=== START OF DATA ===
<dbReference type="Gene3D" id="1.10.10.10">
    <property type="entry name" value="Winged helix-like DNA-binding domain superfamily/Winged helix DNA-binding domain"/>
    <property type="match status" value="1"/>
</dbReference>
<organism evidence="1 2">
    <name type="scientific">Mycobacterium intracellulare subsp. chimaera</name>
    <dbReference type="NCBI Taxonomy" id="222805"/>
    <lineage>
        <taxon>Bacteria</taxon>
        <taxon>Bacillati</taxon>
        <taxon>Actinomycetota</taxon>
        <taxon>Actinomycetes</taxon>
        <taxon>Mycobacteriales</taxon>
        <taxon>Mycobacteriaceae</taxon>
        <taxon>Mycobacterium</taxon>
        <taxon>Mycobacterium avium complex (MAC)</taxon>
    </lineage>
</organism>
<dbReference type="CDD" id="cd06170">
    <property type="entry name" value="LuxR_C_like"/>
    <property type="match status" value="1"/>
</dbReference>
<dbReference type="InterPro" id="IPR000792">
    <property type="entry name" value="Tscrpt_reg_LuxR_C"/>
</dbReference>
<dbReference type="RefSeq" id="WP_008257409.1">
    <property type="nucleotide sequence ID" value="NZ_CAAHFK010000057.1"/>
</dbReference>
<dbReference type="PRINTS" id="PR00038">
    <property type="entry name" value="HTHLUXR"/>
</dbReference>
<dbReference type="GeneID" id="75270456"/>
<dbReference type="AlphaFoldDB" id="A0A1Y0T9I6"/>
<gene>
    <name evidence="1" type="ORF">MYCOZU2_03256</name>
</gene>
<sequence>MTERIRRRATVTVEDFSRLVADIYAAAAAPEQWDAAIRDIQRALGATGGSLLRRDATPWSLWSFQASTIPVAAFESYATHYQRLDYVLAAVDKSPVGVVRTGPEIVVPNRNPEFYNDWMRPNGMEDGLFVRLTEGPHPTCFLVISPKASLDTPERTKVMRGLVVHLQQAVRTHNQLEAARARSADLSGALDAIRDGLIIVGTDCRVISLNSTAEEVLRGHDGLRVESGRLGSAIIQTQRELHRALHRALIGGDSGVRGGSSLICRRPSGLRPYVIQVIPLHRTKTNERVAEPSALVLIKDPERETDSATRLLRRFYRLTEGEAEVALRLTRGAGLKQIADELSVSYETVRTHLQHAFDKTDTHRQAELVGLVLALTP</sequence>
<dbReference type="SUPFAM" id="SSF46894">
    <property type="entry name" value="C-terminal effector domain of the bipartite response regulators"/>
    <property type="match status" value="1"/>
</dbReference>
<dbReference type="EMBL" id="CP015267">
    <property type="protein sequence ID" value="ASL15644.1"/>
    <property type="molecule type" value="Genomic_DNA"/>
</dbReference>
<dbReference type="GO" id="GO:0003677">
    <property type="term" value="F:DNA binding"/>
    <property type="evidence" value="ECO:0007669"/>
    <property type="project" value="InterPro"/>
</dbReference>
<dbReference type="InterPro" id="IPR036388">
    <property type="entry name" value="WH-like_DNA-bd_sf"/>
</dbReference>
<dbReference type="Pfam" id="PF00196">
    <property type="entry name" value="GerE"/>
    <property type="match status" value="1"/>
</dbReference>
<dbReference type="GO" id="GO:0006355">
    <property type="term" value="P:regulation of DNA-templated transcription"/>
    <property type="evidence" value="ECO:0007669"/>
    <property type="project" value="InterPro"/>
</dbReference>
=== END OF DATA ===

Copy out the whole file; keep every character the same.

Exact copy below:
<dbReference type="Gene3D" id="1.10.10.10">
    <property type="entry name" value="Winged helix-like DNA-binding domain superfamily/Winged helix DNA-binding domain"/>
    <property type="match status" value="1"/>
</dbReference>
<organism evidence="1 2">
    <name type="scientific">Mycobacterium intracellulare subsp. chimaera</name>
    <dbReference type="NCBI Taxonomy" id="222805"/>
    <lineage>
        <taxon>Bacteria</taxon>
        <taxon>Bacillati</taxon>
        <taxon>Actinomycetota</taxon>
        <taxon>Actinomycetes</taxon>
        <taxon>Mycobacteriales</taxon>
        <taxon>Mycobacteriaceae</taxon>
        <taxon>Mycobacterium</taxon>
        <taxon>Mycobacterium avium complex (MAC)</taxon>
    </lineage>
</organism>
<dbReference type="CDD" id="cd06170">
    <property type="entry name" value="LuxR_C_like"/>
    <property type="match status" value="1"/>
</dbReference>
<dbReference type="InterPro" id="IPR000792">
    <property type="entry name" value="Tscrpt_reg_LuxR_C"/>
</dbReference>
<dbReference type="RefSeq" id="WP_008257409.1">
    <property type="nucleotide sequence ID" value="NZ_CAAHFK010000057.1"/>
</dbReference>
<dbReference type="PRINTS" id="PR00038">
    <property type="entry name" value="HTHLUXR"/>
</dbReference>
<dbReference type="GeneID" id="75270456"/>
<dbReference type="AlphaFoldDB" id="A0A1Y0T9I6"/>
<gene>
    <name evidence="1" type="ORF">MYCOZU2_03256</name>
</gene>
<sequence>MTERIRRRATVTVEDFSRLVADIYAAAAAPEQWDAAIRDIQRALGATGGSLLRRDATPWSLWSFQASTIPVAAFESYATHYQRLDYVLAAVDKSPVGVVRTGPEIVVPNRNPEFYNDWMRPNGMEDGLFVRLTEGPHPTCFLVISPKASLDTPERTKVMRGLVVHLQQAVRTHNQLEAARARSADLSGALDAIRDGLIIVGTDCRVISLNSTAEEVLRGHDGLRVESGRLGSAIIQTQRELHRALHRALIGGDSGVRGGSSLICRRPSGLRPYVIQVIPLHRTKTNERVAEPSALVLIKDPERETDSATRLLRRFYRLTEGEAEVALRLTRGAGLKQIADELSVSYETVRTHLQHAFDKTDTHRQAELVGLVLALTP</sequence>
<dbReference type="SUPFAM" id="SSF46894">
    <property type="entry name" value="C-terminal effector domain of the bipartite response regulators"/>
    <property type="match status" value="1"/>
</dbReference>
<dbReference type="EMBL" id="CP015267">
    <property type="protein sequence ID" value="ASL15644.1"/>
    <property type="molecule type" value="Genomic_DNA"/>
</dbReference>
<dbReference type="GO" id="GO:0003677">
    <property type="term" value="F:DNA binding"/>
    <property type="evidence" value="ECO:0007669"/>
    <property type="project" value="InterPro"/>
</dbReference>
<dbReference type="InterPro" id="IPR036388">
    <property type="entry name" value="WH-like_DNA-bd_sf"/>
</dbReference>
<dbReference type="Pfam" id="PF00196">
    <property type="entry name" value="GerE"/>
    <property type="match status" value="1"/>
</dbReference>
<dbReference type="GO" id="GO:0006355">
    <property type="term" value="P:regulation of DNA-templated transcription"/>
    <property type="evidence" value="ECO:0007669"/>
    <property type="project" value="InterPro"/>
</dbReference>